It’s a troubling topic, game addiction. Certainly discussed before by perhaps more eloquent voices, this is a topic that in some way or another affects a large number of people. Often it does so in varying ways, making my job summarizing any points about it rather difficult. Even still, there’s value to be had in having a general discussion even if only to explore the reasons we play and perhaps more importantly the reasons we keep playing. And playing. And playing. Long after it ceases to be healthy.
Everyone who plays games knows the inexplicable struggle involved with gaming compulsion. It’s a topic that came to me recently when I started to play the seriously addicting indie space 4X strategy game Endless Space for the first time since a dangerous 3 day binge back when it was still in beta. Now, I consider the game to be one of the most compelling and streamlined civilization sims I’ve played in a good, long time, and I wouldn’t be too troubled to call it my game of the year thus far. But I’m finding that my constantly growing compulsion to sink a few more hours into it is reminiscent of the feelings associated with gaming in my youth, when I did everything in my power to play certain games just a little more. This happened with Roller Coaster Tycoon, SimCity, Pokemon, and an assortment of other lengthy games with gradual build-up mechanics.
Others find their kicks leveling up in MMO’s, grinding and hacking away in groups or in solitary to gradually increase a number. I tend to stay away from such games, but I have a distinct fear of ever being drawn into EVE in particular, as economic mechanics tend to be more my speed. Other genres can lead to severe compulsion as well, but there’s a fine line between playing a game for the sake of improving skills or completing a story and aching in pseudo withdrawal pain every second not spent playing. In the realm of causality, addiction is not a result of playing a game for long period of time, it’s a cause. I know people who love fighting games. They practice for unending hours, refining button combos and inventing new strategies. To the untrained eye, this kind of activity looks like gaming addiction, but these friends play for the compulsion of becoming a skilled player, not because the games themselves have some addicting hook.
That’s not to say that the fighting gamers are any less off. I’d argue that they’re in a healthier position having a concrete goal beyond scratching an elusive itch. Many who dive too far into MMO’s end their weekend feeling drained and wasted. Feeding addiction is not always fun. In the last few weeks, my own experience with Endless Space has reduced my productivity and attentiveness. As a child, Pokemon and Roller Coaster Tycoon, and later games like Fallout 3 and Empire: Total War interfered with homework, and in many cases, my social life. I had friends who stopped doing work altogether thanks to World of Warcraft and Team Fortress 2. Some wormed their way out of coming to school.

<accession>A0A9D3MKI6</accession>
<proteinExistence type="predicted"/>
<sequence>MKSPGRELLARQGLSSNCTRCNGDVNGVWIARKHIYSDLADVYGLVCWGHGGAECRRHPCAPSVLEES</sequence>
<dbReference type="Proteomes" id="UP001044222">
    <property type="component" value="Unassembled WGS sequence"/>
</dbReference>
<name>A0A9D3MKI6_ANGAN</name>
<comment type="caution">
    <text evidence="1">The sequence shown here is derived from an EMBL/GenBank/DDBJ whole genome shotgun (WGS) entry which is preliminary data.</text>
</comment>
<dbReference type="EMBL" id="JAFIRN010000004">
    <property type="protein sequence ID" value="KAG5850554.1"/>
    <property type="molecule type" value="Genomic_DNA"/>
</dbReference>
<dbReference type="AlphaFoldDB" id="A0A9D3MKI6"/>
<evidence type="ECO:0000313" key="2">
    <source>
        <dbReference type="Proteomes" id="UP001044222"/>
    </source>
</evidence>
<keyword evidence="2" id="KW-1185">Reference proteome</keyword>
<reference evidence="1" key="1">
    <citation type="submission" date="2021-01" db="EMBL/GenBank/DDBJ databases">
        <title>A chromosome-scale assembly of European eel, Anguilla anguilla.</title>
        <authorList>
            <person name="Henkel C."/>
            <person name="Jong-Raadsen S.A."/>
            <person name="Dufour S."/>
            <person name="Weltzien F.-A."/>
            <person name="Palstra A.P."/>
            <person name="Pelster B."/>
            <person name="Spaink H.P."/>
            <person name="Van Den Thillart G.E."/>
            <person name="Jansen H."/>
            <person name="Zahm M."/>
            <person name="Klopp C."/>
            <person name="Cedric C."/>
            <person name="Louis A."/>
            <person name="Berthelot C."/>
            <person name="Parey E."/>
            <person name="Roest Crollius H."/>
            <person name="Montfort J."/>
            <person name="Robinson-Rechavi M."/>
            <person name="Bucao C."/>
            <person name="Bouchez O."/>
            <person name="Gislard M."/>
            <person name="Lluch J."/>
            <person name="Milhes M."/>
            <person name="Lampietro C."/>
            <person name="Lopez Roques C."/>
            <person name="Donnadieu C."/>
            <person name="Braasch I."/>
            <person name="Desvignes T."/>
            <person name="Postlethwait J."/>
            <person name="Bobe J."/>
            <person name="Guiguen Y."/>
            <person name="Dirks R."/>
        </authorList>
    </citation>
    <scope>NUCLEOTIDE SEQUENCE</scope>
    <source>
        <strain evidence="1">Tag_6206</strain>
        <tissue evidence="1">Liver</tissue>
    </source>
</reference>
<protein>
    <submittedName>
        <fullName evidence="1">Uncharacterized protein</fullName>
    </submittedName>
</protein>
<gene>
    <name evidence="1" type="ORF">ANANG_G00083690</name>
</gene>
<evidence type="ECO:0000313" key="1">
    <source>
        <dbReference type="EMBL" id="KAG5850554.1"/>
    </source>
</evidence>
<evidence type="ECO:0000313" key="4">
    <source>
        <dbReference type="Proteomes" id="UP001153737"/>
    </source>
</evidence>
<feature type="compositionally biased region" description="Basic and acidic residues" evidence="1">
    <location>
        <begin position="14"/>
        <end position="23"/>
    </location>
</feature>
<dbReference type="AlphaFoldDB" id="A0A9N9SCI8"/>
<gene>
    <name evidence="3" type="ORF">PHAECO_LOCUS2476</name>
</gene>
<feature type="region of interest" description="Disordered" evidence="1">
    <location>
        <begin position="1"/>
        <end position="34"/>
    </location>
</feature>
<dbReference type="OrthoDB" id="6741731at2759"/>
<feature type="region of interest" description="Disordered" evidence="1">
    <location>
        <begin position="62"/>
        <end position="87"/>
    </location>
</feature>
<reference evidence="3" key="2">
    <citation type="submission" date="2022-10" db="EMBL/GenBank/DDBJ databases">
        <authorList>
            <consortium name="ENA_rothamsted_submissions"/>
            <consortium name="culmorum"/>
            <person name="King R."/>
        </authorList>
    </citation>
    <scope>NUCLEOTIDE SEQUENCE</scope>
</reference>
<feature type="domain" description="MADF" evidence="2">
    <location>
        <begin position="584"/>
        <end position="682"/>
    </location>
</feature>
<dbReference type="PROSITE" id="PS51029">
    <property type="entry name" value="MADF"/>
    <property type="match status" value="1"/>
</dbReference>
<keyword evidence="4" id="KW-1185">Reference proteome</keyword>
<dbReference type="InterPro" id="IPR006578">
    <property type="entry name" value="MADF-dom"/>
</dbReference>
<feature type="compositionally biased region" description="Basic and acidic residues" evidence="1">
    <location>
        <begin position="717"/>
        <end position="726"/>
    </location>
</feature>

I think this is where I make my distinction. Looking back at the games I’ve played, a great majority did not interfere with my life in any harmful ways. I love the Assassin’s Creed games, but it never compelled me enough to distract me from more important responsibilities. Fallout 3 absolutely did. I never lost sleep because I just needed to get the next kill in AC, even if I’ve already played until 3 am with work in the morning. Endless Space has forced me into that corner more than once this past week and a half. Playing games is not inherently bad, but like everything in life, it’s best in moderation.
I really do want to emphasize that not being this addicted to a game doesn’t make a game any less enjoyable or your enjoyment of it any less valid. Different games simply have different voices that call us to our controllers, keyboards, and handhelds. Sometimes its to tell us a compelling story. Sometimes its the promise of becoming skilled at a competitive level. And sometimes it’s to seep deep into our consciouses with addictive mechanics and an overly rewarding grind. Often the other reasons we play can lead to even more hours being sunk into our games than games that are addictive. Sometimes the aforementioned negative effects of addictive gaming can even apply to those games as well.
If you ever find yourself in such a situation where a game grips you so closely that you simply can’t think of anything else, experience has taught me to recommend against binging. Falling too deeply into an experience not only has negative effects on your physical, social, and mental health, but also it can damage your relationship with the game itself. Pace yourself. Let time grow the itch back after it’s been scratched. Otherwise you’ll be left hopelessly burned out.
Let life and games coexist in peace.